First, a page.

Some times you just gotta crawl.

Beautiful body art on full display.

A few hours earlier, before the carnage.

Stay up to date with Hot Pink Satan via their official site here.

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Touring together with HPS for a number of shows at this point in their schedules was Los Angeles-based musician and conceptual artist Precious Child.  An accomplished singer, songwriter, producer and engineer, the medium of video imagery is also prominently on display throughout their live show.

Current (and fifth) album "HALLOW" shows Precious taking total control over every aspect of the work as all mixing, production and even the mastering were completed by the artist entirely. 

Emerging initially under a netted shroud in front of a screened backdrop created an additional mysterious element to this impressive audio and video presentation.

The current albums opening track “The End (Again)” is introduced by the sonic equivalent of mechanized railroad engines, firing up and then hurtling down the tracks. Brief (ominous) pauses lead into distorted, screamed vocals, bringing to mind the edgy contrasts that populates much of Trent Reznor's work with Nine Inch Nails. There is a solid guitar and bass undercurrent (with minimal percussion) allowing for a singular chime melody (of sorts) to float over top. While vocals serve more as another sound element, rather than any actual storytelling (they're much too distorted to make any lyrics out) their delivery conveys a sense of outrage.

Title track “HALLOW” blends a softer, sandpapery vocal with higher register enhancements that serve to create a ghostly sensation. A rising stringed instrumentation emerges over top of that, allowing for the music (and it's precisely defined melody lines) to share equal space as the songs primary focus. “I may be whole I may be hollow. I am the circle, I am hallow,” the artist declares.

Keyboard textures and associated singular melody lines introduce the haunting strains of “To Need a Filthy Biped.” The repeated mantra “any way at all” becomes the initially recognizable, returned to and repeated vocal hook. A distinctly different spoken-word segment is introduced midway however, portraying a form of psycho-analytical doubt. “I'm just a body and my flesh is my mind and my mind is my flesh” repeats with intensity, leading up to the song's title and meaning.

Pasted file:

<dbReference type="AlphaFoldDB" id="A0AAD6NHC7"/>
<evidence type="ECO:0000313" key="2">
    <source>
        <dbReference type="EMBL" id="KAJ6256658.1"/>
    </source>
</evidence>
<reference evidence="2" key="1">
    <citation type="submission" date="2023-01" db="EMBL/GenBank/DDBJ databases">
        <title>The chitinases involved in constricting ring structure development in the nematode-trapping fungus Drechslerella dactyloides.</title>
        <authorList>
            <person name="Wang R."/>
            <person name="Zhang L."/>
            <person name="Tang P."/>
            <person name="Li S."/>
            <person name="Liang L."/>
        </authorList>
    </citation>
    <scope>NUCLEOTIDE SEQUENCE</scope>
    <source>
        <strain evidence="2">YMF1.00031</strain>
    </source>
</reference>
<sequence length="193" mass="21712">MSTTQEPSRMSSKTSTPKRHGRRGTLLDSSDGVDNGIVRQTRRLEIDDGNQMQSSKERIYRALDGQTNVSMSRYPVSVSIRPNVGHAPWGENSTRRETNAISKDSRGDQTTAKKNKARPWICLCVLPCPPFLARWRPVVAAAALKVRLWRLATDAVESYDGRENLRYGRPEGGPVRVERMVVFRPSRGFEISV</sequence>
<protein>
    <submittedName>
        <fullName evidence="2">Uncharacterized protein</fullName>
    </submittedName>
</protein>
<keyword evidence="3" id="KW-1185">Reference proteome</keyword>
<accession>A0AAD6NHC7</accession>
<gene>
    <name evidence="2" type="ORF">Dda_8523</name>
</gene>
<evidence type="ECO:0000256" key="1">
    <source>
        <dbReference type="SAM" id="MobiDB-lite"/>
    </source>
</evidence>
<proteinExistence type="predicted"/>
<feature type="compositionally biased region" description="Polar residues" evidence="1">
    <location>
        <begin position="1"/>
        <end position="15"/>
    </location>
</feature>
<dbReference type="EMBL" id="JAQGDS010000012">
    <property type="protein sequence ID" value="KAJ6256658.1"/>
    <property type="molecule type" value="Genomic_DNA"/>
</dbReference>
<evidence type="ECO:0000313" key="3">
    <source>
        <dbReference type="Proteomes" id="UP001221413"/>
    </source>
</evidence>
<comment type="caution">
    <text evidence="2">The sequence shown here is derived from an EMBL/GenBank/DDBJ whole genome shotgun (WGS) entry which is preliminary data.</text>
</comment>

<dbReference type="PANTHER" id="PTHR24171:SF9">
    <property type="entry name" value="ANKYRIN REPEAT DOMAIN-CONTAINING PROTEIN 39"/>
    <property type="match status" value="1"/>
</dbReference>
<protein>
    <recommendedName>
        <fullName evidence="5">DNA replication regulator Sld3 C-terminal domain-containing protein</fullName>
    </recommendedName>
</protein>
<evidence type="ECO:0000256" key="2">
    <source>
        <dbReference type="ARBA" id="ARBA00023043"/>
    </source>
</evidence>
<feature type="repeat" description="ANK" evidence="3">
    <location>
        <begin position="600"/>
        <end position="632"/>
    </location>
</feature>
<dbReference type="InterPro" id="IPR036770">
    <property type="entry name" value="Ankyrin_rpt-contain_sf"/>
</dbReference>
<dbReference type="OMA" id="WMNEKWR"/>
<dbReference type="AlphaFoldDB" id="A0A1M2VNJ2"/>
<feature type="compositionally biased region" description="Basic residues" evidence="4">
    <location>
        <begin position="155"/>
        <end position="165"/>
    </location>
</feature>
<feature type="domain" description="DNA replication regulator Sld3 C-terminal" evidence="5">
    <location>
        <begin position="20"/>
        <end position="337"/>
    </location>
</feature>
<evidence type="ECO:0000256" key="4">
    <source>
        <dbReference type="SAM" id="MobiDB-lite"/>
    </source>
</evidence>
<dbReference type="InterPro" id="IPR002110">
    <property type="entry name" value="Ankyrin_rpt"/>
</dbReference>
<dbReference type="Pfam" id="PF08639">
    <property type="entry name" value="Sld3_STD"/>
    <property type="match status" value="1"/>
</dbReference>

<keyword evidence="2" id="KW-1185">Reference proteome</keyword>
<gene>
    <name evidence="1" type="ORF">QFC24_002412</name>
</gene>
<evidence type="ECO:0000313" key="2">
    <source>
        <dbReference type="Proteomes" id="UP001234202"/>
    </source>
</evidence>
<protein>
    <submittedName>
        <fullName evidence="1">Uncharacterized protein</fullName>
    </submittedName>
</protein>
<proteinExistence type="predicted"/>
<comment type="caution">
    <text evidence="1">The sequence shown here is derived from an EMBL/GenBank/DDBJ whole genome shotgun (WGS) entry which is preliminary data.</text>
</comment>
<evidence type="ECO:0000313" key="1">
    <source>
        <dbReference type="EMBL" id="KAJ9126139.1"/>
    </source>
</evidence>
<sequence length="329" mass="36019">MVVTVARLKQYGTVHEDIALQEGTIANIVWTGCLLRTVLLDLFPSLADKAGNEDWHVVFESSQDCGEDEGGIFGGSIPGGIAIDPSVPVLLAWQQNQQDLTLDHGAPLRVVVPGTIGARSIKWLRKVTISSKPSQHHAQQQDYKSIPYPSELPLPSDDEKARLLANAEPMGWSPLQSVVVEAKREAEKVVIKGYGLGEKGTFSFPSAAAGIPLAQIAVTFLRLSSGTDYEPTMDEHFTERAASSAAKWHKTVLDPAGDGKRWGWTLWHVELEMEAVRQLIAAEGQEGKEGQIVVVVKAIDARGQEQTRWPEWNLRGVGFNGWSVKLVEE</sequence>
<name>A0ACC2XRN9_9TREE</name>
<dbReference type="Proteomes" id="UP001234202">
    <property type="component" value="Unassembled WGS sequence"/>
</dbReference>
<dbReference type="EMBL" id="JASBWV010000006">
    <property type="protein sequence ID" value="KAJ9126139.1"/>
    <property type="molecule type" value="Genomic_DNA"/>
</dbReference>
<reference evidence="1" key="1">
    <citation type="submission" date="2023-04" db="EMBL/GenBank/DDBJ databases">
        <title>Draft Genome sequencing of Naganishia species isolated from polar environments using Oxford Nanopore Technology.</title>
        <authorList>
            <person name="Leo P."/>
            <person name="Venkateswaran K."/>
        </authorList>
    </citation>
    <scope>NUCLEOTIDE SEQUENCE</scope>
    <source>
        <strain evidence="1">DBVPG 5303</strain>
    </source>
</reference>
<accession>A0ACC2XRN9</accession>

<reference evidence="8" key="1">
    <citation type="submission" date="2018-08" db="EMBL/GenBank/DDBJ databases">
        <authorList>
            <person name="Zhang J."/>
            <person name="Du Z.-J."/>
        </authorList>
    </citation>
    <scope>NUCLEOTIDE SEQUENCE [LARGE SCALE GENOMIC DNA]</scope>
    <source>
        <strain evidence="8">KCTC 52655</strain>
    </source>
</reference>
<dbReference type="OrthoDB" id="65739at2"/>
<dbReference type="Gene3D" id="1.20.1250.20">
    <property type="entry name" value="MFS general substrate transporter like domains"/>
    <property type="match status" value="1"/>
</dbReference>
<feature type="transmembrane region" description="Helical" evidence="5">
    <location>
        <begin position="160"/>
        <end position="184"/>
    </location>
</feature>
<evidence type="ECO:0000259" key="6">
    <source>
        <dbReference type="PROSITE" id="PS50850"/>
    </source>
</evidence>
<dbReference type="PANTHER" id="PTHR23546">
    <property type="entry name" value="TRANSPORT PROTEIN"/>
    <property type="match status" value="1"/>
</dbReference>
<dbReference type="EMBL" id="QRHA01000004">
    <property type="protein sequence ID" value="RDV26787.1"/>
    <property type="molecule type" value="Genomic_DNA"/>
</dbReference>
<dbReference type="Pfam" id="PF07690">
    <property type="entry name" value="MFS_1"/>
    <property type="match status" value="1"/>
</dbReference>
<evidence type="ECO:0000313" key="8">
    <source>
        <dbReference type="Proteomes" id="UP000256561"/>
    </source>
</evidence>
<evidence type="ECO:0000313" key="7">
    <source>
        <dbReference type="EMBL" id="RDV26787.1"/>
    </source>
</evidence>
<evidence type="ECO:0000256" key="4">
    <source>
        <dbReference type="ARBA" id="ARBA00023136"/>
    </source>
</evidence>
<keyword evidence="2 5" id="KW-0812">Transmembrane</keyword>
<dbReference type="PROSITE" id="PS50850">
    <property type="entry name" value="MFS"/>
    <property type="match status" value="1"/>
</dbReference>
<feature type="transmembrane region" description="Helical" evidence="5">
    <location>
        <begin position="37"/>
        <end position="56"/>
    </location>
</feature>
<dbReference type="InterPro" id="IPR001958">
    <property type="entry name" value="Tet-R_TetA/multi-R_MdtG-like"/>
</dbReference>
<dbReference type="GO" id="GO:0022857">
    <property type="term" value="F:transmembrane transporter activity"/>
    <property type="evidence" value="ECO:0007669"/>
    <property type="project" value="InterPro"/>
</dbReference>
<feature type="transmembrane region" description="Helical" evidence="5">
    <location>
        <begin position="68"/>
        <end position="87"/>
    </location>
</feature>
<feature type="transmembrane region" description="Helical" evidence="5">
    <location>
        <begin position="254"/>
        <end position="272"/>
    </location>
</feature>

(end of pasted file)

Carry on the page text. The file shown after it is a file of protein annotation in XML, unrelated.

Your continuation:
Throughout the night's performance a number of alternate hand-held lighting techniques were used to create moments of drama and intensity.

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Opening the night's festivities were the occult-inspired, electronic dj and live musical act a place both wonderful and strange.

Having attended (and covered) numerous shows of theirs in recent times, it always impresses how each individual performance is uniquely tailored to that evening's overall thematic mood.

In-between jet-setting across the continent engaging in his impressive dj work with ADVENTURE[s], Russ will step out front and provide vocals for this collective project.

The power of that is doubled with the multifaceted Laura (a/k/a Edith Pop) co-conspiring on vocals, effect triggers, guitar and now songwriting as well.

There is an instantly recognizable bond between the two artists that projects fully to audiences during their performance.

Laura's star appeal is unmistakable when taking her featured solo vocal moments.

However, the best elements of any band are when the combined forces come together and create something beyond what could be accomplished individually.

"For every action - there is a reaction."

Knob twists and dominatrix boots.

The sound and imagery of a dark future.

Hands joined in this combined singular vision.

And those (for a brief moment) wedging their way in-between.

Their forthcoming album "Matter + Desire" is set for an October 2019 release.

Previous features covering apbwas on this site can be found here, here, here and here.